"Enterprises need tools that identify and remediate security breaches as soon as they occur," said Chris Fedde, president at Hexis Cyber Solutions. With roughly one hundred employees split between the company's headquarters in Hanover, Md. and Silicon Valley, Hexis is a spin-off from government defense system builder KEYW Corp., a 1,200-person cybersecurity company that has worked closely with the U.S. National Security Agency and other government agencies to develop cybersecurity and geospatial intelligence systems. The idea behind Hexis, Fedde said, is to bring government defense know-how to the commercial space.
The Hexis HawkEye system deploys
Current malware aims to be undetectable, so there can be a lag of days, weeks or even months from the time a compromise occurs to when a customer recognizes and tries to remediate. In the interim, a lot of damage is done. Once the Hexis algorithms spot users behaving in inappropriate ways, businesses can put countermeasures in place. “In some cases, the malware will immediately begin to morph and regenerate itself,” Fedde said. To thwart such moves, the HawkEye system features automated counter measures. Once triggered, the response ranges from denying the malware access to system resources, to shutting down the code.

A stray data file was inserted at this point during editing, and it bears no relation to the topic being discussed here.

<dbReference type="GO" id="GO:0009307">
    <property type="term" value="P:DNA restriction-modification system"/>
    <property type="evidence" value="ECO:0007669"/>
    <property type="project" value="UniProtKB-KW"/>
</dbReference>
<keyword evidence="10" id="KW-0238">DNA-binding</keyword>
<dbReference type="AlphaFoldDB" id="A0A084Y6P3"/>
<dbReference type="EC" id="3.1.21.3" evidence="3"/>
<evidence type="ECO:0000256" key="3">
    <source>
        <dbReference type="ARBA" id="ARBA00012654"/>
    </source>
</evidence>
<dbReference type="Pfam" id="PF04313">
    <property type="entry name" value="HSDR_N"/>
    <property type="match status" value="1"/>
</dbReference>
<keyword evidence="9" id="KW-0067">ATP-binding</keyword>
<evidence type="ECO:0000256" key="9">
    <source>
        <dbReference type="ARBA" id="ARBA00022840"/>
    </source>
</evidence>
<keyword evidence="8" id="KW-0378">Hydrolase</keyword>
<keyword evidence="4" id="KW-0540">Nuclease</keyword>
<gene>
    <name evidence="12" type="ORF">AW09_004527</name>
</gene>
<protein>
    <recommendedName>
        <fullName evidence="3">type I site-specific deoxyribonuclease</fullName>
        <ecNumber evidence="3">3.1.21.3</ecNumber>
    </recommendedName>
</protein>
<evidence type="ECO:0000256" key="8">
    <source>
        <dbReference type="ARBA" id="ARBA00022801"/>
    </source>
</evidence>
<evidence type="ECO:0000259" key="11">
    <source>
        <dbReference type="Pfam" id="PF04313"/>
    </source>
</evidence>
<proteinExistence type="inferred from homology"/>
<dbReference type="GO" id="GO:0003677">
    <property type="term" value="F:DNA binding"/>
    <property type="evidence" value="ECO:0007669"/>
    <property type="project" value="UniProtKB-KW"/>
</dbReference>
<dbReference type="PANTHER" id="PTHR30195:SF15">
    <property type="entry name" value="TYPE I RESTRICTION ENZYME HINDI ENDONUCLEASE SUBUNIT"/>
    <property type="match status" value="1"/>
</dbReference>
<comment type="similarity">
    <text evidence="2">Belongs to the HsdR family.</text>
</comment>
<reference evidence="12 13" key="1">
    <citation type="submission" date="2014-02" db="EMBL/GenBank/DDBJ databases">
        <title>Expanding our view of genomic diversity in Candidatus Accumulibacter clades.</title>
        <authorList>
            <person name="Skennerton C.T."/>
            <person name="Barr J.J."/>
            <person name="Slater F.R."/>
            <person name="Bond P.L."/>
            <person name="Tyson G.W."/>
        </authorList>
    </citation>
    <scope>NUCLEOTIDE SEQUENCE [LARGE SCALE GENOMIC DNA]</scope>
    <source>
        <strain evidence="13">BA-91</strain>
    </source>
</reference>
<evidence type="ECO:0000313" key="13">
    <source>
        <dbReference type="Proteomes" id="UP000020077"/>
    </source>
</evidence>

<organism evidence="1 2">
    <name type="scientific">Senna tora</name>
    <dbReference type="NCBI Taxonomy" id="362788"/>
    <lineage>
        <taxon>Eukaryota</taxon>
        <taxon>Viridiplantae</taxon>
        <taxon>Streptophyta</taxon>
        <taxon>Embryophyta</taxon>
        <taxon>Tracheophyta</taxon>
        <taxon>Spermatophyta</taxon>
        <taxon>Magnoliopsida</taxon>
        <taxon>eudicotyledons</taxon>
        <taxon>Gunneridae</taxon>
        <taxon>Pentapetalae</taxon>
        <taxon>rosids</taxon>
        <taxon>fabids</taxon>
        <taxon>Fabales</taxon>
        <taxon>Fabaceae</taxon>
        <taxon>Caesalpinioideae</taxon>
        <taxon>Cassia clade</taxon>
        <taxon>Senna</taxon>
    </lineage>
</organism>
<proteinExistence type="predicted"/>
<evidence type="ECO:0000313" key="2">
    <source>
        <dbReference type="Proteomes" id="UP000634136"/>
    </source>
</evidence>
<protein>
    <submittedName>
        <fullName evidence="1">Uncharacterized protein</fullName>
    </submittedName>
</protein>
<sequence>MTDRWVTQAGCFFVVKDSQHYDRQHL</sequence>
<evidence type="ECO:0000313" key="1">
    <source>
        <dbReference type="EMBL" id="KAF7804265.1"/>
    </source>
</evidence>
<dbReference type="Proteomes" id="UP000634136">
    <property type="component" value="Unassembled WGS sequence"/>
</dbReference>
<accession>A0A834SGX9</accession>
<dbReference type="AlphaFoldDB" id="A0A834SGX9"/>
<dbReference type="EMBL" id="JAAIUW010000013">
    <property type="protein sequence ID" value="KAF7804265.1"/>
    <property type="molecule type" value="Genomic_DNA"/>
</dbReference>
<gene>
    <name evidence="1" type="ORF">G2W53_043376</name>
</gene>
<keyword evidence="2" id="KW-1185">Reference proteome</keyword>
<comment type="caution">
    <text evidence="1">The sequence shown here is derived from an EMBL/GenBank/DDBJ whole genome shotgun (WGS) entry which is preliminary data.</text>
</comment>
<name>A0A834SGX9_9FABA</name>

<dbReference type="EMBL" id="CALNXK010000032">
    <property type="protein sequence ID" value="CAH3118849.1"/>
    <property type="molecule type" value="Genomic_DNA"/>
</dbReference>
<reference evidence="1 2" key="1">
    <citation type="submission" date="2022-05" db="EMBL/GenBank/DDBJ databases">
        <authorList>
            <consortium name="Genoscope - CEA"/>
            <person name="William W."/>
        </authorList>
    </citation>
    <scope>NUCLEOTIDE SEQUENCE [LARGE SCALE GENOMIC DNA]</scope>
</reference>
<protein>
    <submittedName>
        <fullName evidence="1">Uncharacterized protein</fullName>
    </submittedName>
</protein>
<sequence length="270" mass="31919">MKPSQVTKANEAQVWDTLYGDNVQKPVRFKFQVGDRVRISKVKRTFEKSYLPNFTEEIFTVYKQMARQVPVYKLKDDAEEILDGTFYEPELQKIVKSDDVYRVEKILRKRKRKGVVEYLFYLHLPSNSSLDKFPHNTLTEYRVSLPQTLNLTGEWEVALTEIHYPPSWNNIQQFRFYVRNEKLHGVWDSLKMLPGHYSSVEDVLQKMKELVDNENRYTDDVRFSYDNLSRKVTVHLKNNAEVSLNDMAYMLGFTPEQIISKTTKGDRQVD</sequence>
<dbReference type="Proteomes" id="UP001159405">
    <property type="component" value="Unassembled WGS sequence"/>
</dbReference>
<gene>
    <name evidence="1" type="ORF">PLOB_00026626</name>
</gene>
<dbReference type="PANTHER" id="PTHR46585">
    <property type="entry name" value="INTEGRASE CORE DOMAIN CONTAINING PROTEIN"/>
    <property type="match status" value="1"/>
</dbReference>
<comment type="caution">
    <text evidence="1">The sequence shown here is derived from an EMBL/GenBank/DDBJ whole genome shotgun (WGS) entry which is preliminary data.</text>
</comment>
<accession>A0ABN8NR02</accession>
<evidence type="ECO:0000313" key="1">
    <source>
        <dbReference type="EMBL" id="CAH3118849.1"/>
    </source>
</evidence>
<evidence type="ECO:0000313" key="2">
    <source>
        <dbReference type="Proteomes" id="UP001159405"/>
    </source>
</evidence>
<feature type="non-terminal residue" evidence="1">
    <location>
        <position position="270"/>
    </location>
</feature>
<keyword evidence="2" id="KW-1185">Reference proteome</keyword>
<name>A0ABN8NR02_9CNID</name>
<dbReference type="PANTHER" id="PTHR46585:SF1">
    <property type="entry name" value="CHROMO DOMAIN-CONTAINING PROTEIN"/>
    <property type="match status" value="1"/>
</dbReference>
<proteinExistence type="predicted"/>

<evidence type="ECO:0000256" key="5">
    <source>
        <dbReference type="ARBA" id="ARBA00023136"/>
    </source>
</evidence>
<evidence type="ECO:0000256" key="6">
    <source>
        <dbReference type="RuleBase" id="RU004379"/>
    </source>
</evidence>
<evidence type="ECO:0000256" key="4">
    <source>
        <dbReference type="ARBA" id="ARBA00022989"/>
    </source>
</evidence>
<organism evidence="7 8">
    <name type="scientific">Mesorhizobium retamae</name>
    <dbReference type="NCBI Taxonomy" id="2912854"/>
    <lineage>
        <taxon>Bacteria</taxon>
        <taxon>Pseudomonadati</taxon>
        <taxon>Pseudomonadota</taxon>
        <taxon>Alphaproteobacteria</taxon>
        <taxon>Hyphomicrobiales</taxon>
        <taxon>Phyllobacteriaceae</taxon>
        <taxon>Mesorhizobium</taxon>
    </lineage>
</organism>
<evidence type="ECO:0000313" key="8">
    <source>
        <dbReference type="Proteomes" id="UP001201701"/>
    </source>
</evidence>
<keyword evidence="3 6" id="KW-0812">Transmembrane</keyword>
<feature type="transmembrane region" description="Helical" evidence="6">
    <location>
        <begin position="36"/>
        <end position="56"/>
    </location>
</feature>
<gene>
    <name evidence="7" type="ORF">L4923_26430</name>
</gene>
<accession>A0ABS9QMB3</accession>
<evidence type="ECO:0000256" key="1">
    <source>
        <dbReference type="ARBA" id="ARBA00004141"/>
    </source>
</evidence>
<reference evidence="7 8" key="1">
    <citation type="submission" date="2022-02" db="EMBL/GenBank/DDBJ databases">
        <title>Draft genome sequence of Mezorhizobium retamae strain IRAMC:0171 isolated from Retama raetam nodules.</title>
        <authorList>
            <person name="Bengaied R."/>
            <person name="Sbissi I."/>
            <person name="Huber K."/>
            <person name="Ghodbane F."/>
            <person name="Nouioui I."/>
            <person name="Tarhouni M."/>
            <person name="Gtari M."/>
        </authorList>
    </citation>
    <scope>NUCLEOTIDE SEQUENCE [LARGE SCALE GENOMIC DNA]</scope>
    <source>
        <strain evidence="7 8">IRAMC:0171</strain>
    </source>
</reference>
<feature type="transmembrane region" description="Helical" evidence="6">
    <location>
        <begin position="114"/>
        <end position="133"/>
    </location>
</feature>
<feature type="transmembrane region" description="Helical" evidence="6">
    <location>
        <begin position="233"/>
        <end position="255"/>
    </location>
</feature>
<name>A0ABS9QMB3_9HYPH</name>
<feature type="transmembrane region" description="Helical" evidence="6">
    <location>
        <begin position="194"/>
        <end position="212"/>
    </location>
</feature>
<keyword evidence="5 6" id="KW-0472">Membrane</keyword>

However, the product’s proactive nature could create problems. “Traditionally, some security systems have had the ability to shut down internal code, but security officers have generally turned that function off,” noted Dan Blum, former Burton Group and Gartner security analyst and current chief security officer at Respect Network. Blum said this is due to the risk of false positives and the danger of shutting down critical internal applications. The Hexis system could be tweaked so it does not shut down code until a system administrator validates the action, but the downside is damage could be done during the evaluation.
A number of other vendors have developed some -- but not all -- of the elements found in Hexis (such as analytic functions and security and counter defense measures) that operate in HawkEye, according to Blum, who said RSA has the most complete system when compared head-to-head with HawkEye.
Pricing for HawkEye, based on the enterprise's network device population size, ranges in the multiple hundreds of thousands of dollars, meaning it's generally suited only for larger enterprises.
Paul Korzeniowski is a freelance writer specializing in security issues. He has been covering technology for more than two decades and is based in Sudbury, Mass. He can be reached at firstname.lastname@example.org.